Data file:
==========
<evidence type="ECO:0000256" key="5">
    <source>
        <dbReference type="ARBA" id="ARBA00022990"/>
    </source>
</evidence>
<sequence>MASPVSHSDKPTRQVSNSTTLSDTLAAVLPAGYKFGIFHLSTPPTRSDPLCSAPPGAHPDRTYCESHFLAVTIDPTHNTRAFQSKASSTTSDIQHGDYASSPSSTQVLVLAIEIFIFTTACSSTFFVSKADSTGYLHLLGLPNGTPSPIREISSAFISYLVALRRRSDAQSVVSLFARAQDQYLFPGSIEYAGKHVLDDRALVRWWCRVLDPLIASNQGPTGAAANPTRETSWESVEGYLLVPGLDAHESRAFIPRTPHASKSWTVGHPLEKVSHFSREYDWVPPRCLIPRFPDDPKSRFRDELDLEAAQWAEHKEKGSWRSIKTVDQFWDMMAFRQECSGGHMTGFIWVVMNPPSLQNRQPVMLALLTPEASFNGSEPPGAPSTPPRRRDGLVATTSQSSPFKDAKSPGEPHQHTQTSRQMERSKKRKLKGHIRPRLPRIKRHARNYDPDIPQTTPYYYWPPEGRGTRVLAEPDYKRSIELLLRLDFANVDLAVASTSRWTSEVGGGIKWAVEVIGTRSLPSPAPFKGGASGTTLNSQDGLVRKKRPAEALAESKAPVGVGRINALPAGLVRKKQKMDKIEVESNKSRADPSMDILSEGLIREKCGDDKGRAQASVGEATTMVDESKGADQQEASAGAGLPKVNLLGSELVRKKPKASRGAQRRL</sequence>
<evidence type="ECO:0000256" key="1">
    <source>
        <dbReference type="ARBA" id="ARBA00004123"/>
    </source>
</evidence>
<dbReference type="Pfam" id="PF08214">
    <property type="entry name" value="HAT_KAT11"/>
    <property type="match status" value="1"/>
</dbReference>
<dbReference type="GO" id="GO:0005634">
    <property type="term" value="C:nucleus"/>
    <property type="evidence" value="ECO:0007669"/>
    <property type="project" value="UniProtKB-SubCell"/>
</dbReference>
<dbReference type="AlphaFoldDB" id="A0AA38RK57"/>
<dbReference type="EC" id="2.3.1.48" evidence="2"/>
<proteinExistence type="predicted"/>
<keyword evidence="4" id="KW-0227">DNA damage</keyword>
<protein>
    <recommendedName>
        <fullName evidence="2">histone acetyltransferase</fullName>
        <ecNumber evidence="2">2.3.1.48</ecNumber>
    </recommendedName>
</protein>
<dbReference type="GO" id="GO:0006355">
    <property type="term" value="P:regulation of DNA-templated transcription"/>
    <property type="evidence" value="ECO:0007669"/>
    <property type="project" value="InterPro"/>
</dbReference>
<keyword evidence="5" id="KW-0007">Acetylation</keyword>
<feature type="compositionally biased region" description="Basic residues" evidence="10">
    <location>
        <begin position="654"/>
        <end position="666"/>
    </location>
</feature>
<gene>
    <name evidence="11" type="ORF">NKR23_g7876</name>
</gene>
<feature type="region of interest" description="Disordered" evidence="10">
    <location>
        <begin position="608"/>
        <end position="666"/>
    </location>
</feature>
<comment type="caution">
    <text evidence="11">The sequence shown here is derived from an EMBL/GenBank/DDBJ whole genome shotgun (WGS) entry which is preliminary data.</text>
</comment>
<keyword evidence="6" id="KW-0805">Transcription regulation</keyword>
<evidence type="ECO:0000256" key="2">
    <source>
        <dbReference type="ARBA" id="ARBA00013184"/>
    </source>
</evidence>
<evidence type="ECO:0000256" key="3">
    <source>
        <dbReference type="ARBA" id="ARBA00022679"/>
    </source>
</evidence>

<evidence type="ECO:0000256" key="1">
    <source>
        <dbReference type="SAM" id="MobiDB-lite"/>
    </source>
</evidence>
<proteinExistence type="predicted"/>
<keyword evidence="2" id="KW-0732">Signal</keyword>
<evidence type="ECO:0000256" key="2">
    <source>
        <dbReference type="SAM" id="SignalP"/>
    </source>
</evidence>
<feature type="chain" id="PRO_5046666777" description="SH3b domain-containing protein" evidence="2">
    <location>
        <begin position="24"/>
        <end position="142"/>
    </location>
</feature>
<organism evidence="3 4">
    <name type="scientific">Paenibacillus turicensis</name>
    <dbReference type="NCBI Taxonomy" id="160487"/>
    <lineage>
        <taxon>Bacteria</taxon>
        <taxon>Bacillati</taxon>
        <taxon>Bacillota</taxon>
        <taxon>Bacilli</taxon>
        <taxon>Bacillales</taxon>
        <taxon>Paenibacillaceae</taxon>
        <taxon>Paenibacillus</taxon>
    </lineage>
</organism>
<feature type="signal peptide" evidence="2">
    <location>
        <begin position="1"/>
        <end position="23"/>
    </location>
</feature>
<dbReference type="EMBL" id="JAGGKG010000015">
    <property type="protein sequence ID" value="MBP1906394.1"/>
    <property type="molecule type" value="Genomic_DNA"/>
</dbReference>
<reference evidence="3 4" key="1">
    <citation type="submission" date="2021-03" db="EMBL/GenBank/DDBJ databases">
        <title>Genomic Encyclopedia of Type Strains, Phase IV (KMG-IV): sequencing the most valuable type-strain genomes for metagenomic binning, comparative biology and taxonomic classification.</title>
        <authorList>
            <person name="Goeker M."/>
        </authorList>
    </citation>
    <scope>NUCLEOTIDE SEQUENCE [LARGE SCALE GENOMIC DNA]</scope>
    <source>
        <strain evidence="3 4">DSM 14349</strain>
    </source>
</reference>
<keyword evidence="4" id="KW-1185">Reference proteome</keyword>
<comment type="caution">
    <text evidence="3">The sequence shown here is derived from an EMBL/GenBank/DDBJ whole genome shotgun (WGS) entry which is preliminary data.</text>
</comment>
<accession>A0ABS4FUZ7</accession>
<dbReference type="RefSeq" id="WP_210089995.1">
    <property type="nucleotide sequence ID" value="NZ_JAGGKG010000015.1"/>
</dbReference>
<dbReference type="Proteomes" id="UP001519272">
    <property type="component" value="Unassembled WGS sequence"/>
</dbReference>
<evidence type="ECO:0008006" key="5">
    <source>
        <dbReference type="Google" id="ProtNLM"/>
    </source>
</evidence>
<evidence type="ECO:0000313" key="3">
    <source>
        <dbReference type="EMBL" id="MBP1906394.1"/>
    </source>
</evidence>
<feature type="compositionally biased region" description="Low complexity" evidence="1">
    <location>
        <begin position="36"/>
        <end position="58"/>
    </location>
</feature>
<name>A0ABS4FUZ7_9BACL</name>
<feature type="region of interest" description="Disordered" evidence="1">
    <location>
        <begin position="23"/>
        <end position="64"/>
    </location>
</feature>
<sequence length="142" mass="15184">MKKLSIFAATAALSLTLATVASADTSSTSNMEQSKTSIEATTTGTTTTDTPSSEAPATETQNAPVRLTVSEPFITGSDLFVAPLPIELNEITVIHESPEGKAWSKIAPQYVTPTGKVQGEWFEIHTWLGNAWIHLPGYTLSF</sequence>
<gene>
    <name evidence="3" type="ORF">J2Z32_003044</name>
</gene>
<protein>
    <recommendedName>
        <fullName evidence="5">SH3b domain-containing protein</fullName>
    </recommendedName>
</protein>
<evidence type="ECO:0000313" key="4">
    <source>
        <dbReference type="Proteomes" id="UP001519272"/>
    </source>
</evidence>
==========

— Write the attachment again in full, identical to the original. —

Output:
<evidence type="ECO:0000256" key="5">
    <source>
        <dbReference type="ARBA" id="ARBA00022990"/>
    </source>
</evidence>
<sequence>MASPVSHSDKPTRQVSNSTTLSDTLAAVLPAGYKFGIFHLSTPPTRSDPLCSAPPGAHPDRTYCESHFLAVTIDPTHNTRAFQSKASSTTSDIQHGDYASSPSSTQVLVLAIEIFIFTTACSSTFFVSKADSTGYLHLLGLPNGTPSPIREISSAFISYLVALRRRSDAQSVVSLFARAQDQYLFPGSIEYAGKHVLDDRALVRWWCRVLDPLIASNQGPTGAAANPTRETSWESVEGYLLVPGLDAHESRAFIPRTPHASKSWTVGHPLEKVSHFSREYDWVPPRCLIPRFPDDPKSRFRDELDLEAAQWAEHKEKGSWRSIKTVDQFWDMMAFRQECSGGHMTGFIWVVMNPPSLQNRQPVMLALLTPEASFNGSEPPGAPSTPPRRRDGLVATTSQSSPFKDAKSPGEPHQHTQTSRQMERSKKRKLKGHIRPRLPRIKRHARNYDPDIPQTTPYYYWPPEGRGTRVLAEPDYKRSIELLLRLDFANVDLAVASTSRWTSEVGGGIKWAVEVIGTRSLPSPAPFKGGASGTTLNSQDGLVRKKRPAEALAESKAPVGVGRINALPAGLVRKKQKMDKIEVESNKSRADPSMDILSEGLIREKCGDDKGRAQASVGEATTMVDESKGADQQEASAGAGLPKVNLLGSELVRKKPKASRGAQRRL</sequence>
<evidence type="ECO:0000256" key="1">
    <source>
        <dbReference type="ARBA" id="ARBA00004123"/>
    </source>
</evidence>
<dbReference type="Pfam" id="PF08214">
    <property type="entry name" value="HAT_KAT11"/>
    <property type="match status" value="1"/>
</dbReference>
<dbReference type="GO" id="GO:0005634">
    <property type="term" value="C:nucleus"/>
    <property type="evidence" value="ECO:0007669"/>
    <property type="project" value="UniProtKB-SubCell"/>
</dbReference>
<dbReference type="AlphaFoldDB" id="A0AA38RK57"/>
<dbReference type="EC" id="2.3.1.48" evidence="2"/>
<proteinExistence type="predicted"/>
<keyword evidence="4" id="KW-0227">DNA damage</keyword>
<protein>
    <recommendedName>
        <fullName evidence="2">histone acetyltransferase</fullName>
        <ecNumber evidence="2">2.3.1.48</ecNumber>
    </recommendedName>
</protein>
<dbReference type="GO" id="GO:0006355">
    <property type="term" value="P:regulation of DNA-templated transcription"/>
    <property type="evidence" value="ECO:0007669"/>
    <property type="project" value="InterPro"/>
</dbReference>
<keyword evidence="5" id="KW-0007">Acetylation</keyword>
<feature type="compositionally biased region" description="Basic residues" evidence="10">
    <location>
        <begin position="654"/>
        <end position="666"/>
    </location>
</feature>
<gene>
    <name evidence="11" type="ORF">NKR23_g7876</name>
</gene>
<feature type="region of interest" description="Disordered" evidence="10">
    <location>
        <begin position="608"/>
        <end position="666"/>
    </location>
</feature>
<comment type="caution">
    <text evidence="11">The sequence shown here is derived from an EMBL/GenBank/DDBJ whole genome shotgun (WGS) entry which is preliminary data.</text>
</comment>
<keyword evidence="6" id="KW-0805">Transcription regulation</keyword>
<evidence type="ECO:0000256" key="2">
    <source>
        <dbReference type="ARBA" id="ARBA00013184"/>
    </source>
</evidence>
<evidence type="ECO:0000256" key="3">
    <source>
        <dbReference type="ARBA" id="ARBA00022679"/>
    </source>
</evidence>

<evidence type="ECO:0000256" key="1">
    <source>
        <dbReference type="SAM" id="MobiDB-lite"/>
    </source>
</evidence>
<proteinExistence type="predicted"/>
<keyword evidence="2" id="KW-0732">Signal</keyword>
<evidence type="ECO:0000256" key="2">
    <source>
        <dbReference type="SAM" id="SignalP"/>
    </source>
</evidence>
<feature type="chain" id="PRO_5046666777" description="SH3b domain-containing protein" evidence="2">
    <location>
        <begin position="24"/>
        <end position="142"/>
    </location>
</feature>
<organism evidence="3 4">
    <name type="scientific">Paenibacillus turicensis</name>
    <dbReference type="NCBI Taxonomy" id="160487"/>
    <lineage>
        <taxon>Bacteria</taxon>
        <taxon>Bacillati</taxon>
        <taxon>Bacillota</taxon>
        <taxon>Bacilli</taxon>
        <taxon>Bacillales</taxon>
        <taxon>Paenibacillaceae</taxon>
        <taxon>Paenibacillus</taxon>
    </lineage>
</organism>
<feature type="signal peptide" evidence="2">
    <location>
        <begin position="1"/>
        <end position="23"/>
    </location>
</feature>
<dbReference type="EMBL" id="JAGGKG010000015">
    <property type="protein sequence ID" value="MBP1906394.1"/>
    <property type="molecule type" value="Genomic_DNA"/>
</dbReference>
<reference evidence="3 4" key="1">
    <citation type="submission" date="2021-03" db="EMBL/GenBank/DDBJ databases">
        <title>Genomic Encyclopedia of Type Strains, Phase IV (KMG-IV): sequencing the most valuable type-strain genomes for metagenomic binning, comparative biology and taxonomic classification.</title>
        <authorList>
            <person name="Goeker M."/>
        </authorList>
    </citation>
    <scope>NUCLEOTIDE SEQUENCE [LARGE SCALE GENOMIC DNA]</scope>
    <source>
        <strain evidence="3 4">DSM 14349</strain>
    </source>
</reference>
<keyword evidence="4" id="KW-1185">Reference proteome</keyword>
<comment type="caution">
    <text evidence="3">The sequence shown here is derived from an EMBL/GenBank/DDBJ whole genome shotgun (WGS) entry which is preliminary data.</text>
</comment>
<accession>A0ABS4FUZ7</accession>
<dbReference type="RefSeq" id="WP_210089995.1">
    <property type="nucleotide sequence ID" value="NZ_JAGGKG010000015.1"/>
</dbReference>
<dbReference type="Proteomes" id="UP001519272">
    <property type="component" value="Unassembled WGS sequence"/>
</dbReference>
<evidence type="ECO:0008006" key="5">
    <source>
        <dbReference type="Google" id="ProtNLM"/>
    </source>
</evidence>
<evidence type="ECO:0000313" key="3">
    <source>
        <dbReference type="EMBL" id="MBP1906394.1"/>
    </source>
</evidence>
<feature type="compositionally biased region" description="Low complexity" evidence="1">
    <location>
        <begin position="36"/>
        <end position="58"/>
    </location>
</feature>
<name>A0ABS4FUZ7_9BACL</name>
<feature type="region of interest" description="Disordered" evidence="1">
    <location>
        <begin position="23"/>
        <end position="64"/>
    </location>
</feature>
<sequence length="142" mass="15184">MKKLSIFAATAALSLTLATVASADTSSTSNMEQSKTSIEATTTGTTTTDTPSSEAPATETQNAPVRLTVSEPFITGSDLFVAPLPIELNEITVIHESPEGKAWSKIAPQYVTPTGKVQGEWFEIHTWLGNAWIHLPGYTLSF</sequence>
<gene>
    <name evidence="3" type="ORF">J2Z32_003044</name>
</gene>
<protein>
    <recommendedName>
        <fullName evidence="5">SH3b domain-containing protein</fullName>
    </recommendedName>
</protein>
<evidence type="ECO:0000313" key="4">
    <source>
        <dbReference type="Proteomes" id="UP001519272"/>
    </source>
</evidence>